Baltimore City Council members called Monday for additional study into the amount of money the recent unrest will cost the city and what more can be done to bring economic development to struggling neighborhoods.

Council Vice President Edward Reisinger said many questions remain about how much the city will be required to pay to cover the costs associated with the protesting and riots that followed the death of Freddie Gray.


A hearing has been scheduled for 3 p.m. June 9. Representatives from the city's police, fire and finance departments are expected to be on hand to answer council questions.

Reisinger said he expects significant overtime costs for emergency personnel, as well as workers' compensation claims from injured police officers and firefighters. Outside jurisdictions also are expected to seek reimbursement for their services.

"What is the cost to the city of Baltimore?" Reisinger said.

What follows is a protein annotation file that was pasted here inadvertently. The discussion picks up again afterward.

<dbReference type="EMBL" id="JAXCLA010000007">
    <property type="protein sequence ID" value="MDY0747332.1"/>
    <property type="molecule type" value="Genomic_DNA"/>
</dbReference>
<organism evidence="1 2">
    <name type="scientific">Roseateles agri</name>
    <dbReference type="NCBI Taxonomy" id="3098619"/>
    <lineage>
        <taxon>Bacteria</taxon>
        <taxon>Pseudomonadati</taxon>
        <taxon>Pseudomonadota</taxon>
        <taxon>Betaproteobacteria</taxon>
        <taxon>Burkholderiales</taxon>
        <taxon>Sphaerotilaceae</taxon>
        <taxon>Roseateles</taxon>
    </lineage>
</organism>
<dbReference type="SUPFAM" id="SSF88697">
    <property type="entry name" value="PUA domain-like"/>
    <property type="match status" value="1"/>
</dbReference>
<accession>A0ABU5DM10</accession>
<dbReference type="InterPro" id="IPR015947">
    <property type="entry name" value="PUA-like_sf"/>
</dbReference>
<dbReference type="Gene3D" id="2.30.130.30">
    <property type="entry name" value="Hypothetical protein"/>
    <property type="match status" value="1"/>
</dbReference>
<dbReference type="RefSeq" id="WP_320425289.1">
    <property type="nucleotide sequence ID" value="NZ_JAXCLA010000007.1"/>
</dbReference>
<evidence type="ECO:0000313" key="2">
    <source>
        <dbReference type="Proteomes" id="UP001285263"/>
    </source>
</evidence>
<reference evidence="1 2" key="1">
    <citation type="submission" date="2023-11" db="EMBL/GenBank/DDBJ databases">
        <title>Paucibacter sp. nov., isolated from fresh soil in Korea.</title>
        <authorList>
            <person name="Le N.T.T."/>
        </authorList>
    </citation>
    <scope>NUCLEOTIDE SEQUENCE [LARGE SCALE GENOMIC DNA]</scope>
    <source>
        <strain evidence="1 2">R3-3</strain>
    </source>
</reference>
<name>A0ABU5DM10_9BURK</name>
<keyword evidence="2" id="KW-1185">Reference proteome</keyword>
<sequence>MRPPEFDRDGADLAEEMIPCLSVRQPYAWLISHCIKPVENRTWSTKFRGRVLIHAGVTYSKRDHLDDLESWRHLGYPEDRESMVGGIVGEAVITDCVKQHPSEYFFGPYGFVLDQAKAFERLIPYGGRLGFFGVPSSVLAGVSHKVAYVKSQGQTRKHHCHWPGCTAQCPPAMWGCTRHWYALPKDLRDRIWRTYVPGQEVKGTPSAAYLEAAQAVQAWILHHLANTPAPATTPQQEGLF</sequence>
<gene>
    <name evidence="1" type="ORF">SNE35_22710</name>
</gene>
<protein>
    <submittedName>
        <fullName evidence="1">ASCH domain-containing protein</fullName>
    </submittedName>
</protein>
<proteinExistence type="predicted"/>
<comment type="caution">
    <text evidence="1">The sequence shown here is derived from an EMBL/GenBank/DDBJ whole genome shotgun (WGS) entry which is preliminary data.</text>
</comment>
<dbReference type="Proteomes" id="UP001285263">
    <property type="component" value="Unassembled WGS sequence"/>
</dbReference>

On a related matter, Council President Bernard C. "Jack" Young called for half a dozen city agencies to report to the council ways to spur economic development in Baltimore's distressed neighborhoods. A date for the hearing wasn't set.

Young said a goal is to find ways the city can work with private, state and federal partners to build stronger neighborhoods. Many have pointed to the lack of jobs and opportunities in West Baltimore as being a driver in the unrest of recent weeks.

"We want to come up with tools to try to push development to the less desired neighborhoods," Young said.

Young noted as an example the recent proposal to grant more than $58 million for commercial and residential development in the West Baltimore neighborhood of Poppleton.